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fan guard

It's not connected to the fan axis or anything else important, just sits there attached to the guard from the outside with three screws. Can I remove it or is there some clever aerodynamic purpose to it?

ETA As per request, added a picture of my particular fan with the ornament part removed:

fan without ornament

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    I'd guess is for safety and rigidity for the rest of the shroud.
    – Phaelax z
    Jul 1, 2021 at 14:20
  • @Phaelaxz It's thin plastic and the guard itself is relatively thick metal ribs. I don't think the shield adds much to the mechanical properties of the guard.
    – sigil
    Jul 1, 2021 at 14:31
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    I believe the official name is a "guard ornament" which seems to indicate it's probably for aesthetic purposes. Try taking it off, is it ugly? Why do you want to take it off anyways?
    – MonkeyZeus
    Jul 1, 2021 at 14:38
  • @MonkeyZeus The 'ornament' part is in fact very helpful and you could make it an answer. (I did try googling the proper name for it, to no avail.) My girlfriend is unhappy about its color. Yes, I will remove it unless I hear a solid reason not to.
    – sigil
    Jul 1, 2021 at 14:47

1 Answer 1

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Sears calls that part a "guard ornament" which seems to indicate it's probably for aesthetic purposes.


How I found its name:

  1. Google "oscillating fan parts"
  2. Go to images
  3. Find this website https://www.searspartsdirect.com/model/2agsuagx0r-000582/kenmore-453800002-household-fan-parts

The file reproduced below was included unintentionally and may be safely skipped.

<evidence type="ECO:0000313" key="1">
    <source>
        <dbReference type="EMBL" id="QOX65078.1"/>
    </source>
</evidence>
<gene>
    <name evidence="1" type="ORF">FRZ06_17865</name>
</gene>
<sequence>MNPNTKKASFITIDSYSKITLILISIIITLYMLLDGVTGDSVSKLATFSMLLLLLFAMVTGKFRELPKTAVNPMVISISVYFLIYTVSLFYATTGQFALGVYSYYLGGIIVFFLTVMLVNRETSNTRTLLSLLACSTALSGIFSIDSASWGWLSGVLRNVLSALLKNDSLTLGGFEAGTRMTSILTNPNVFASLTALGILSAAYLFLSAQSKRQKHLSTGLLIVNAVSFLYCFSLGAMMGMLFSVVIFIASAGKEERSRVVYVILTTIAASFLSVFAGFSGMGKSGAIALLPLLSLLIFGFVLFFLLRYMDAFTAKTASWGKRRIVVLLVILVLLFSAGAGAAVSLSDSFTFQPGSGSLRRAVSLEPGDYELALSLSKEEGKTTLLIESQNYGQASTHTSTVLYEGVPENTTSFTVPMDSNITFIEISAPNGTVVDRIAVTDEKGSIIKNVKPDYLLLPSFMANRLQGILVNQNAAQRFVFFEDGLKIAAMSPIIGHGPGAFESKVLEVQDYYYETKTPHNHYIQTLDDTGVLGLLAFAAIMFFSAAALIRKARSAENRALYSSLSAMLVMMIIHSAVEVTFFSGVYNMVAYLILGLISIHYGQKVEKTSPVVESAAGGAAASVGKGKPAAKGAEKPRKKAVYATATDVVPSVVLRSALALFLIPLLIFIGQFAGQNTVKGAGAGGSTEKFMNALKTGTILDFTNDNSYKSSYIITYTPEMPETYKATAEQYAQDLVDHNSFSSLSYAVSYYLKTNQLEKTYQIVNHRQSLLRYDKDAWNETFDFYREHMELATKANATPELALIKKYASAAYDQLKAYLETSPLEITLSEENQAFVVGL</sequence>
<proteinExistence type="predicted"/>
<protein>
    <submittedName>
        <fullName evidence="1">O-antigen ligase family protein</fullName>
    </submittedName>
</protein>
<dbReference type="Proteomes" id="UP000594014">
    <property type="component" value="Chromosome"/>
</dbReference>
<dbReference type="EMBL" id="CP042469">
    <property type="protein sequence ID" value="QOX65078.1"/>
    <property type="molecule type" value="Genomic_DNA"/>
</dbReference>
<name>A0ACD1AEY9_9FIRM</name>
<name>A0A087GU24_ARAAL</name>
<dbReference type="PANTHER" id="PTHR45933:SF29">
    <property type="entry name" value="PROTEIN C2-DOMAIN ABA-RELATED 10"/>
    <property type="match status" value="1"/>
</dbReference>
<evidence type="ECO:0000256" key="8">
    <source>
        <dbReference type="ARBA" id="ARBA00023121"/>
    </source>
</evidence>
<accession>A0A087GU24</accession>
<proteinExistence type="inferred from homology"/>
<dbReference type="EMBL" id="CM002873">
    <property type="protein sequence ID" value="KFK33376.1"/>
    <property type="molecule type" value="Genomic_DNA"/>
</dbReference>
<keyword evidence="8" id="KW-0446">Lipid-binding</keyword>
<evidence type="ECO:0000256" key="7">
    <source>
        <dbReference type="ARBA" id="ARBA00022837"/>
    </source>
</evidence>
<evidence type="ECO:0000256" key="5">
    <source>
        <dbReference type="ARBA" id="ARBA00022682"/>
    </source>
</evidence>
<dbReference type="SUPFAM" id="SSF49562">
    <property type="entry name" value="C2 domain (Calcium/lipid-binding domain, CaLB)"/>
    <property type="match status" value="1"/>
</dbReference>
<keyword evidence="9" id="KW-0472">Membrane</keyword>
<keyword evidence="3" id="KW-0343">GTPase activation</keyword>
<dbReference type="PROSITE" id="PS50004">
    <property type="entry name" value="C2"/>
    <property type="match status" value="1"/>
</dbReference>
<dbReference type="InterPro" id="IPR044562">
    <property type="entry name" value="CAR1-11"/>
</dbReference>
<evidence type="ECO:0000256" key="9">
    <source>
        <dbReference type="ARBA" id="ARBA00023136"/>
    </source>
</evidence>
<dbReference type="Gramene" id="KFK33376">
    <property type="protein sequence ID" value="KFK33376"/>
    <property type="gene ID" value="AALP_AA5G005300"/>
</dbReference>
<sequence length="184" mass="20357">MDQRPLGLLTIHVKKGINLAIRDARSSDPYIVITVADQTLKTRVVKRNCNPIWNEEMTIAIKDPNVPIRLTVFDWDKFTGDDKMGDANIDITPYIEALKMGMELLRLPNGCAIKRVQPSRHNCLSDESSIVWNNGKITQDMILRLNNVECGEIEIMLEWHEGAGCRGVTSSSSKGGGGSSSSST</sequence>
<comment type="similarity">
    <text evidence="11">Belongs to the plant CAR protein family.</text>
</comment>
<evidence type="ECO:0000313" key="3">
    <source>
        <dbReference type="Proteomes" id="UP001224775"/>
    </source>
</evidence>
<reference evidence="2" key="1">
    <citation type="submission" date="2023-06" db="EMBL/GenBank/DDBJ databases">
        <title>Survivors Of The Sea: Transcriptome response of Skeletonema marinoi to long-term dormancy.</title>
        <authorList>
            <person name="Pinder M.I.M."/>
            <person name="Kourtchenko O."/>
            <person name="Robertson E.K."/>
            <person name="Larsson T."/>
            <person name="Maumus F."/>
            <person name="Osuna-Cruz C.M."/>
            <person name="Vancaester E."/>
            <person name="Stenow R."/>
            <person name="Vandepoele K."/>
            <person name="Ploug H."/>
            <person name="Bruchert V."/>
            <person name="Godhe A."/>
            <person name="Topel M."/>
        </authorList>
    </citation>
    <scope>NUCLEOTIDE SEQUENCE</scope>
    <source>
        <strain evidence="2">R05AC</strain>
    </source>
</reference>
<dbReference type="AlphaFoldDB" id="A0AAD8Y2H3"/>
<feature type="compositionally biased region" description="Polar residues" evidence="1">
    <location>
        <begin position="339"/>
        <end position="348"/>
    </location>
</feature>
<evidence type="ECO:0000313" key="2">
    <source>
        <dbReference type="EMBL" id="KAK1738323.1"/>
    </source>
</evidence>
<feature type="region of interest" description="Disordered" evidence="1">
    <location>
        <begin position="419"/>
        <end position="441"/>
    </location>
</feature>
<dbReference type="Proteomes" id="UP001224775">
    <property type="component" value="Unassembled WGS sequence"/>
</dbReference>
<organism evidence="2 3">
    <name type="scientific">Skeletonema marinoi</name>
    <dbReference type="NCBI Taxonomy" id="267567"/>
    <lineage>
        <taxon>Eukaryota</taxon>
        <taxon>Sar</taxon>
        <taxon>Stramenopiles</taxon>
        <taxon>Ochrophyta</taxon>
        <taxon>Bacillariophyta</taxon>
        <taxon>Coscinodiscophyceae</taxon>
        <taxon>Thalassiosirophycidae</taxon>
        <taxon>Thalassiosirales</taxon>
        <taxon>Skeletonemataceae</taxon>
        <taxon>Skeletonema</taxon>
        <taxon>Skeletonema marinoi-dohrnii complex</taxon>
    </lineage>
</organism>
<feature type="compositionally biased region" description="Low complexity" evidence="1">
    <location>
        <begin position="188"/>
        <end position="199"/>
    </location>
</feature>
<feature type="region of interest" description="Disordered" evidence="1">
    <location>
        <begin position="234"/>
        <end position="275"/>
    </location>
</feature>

4. Click on "Replacement Parts"
  5. Observe the image
  6. Match the diagram's number to the replacement parts list below

enter image description here


Depending on the fan it could be structural as seen on this vintage fan.

enter image description here

Source

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    Upvoted for the quality of research. So, they were once necessary but now they are purely decorative. This explains it.
    – sigil
    Jul 1, 2021 at 15:04
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    @sigil It depends. I'm sure high quality modern fans might use the guard ornament structurally. But then I guess it wouldn't be called an ornament ¯\_(ツ)_/¯
    – MonkeyZeus
    Jul 1, 2021 at 15:05
  • Sounds logical. Anyway, I removed it and put the guard back. No apparent change in the safety of the whole thing, and the air flow might even become slightly stronger. (Or maybe I'm just being partial.) Case closed. Thank you very much for your help.
    – sigil
    Jul 1, 2021 at 15:14
  • @sigil Sounds good. I'd be interested in seeing a picture of your particular fan before and after the removal. I recommend adding them into your post so that people can comment as to whether or not it's structural for your specific fan. Users of this site are quite keen on thinking of things which you may have not considered.
    – MonkeyZeus
    Jul 1, 2021 at 15:18
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    My theory is it is purely a place for product Branding. As so few retailers design and manufacture unique products this allows the actual manufacturer to make the same fan and install an almost infinite number of different Brand labels without redesigning the entire product.
    – mikes
    Jul 1, 2021 at 19:20

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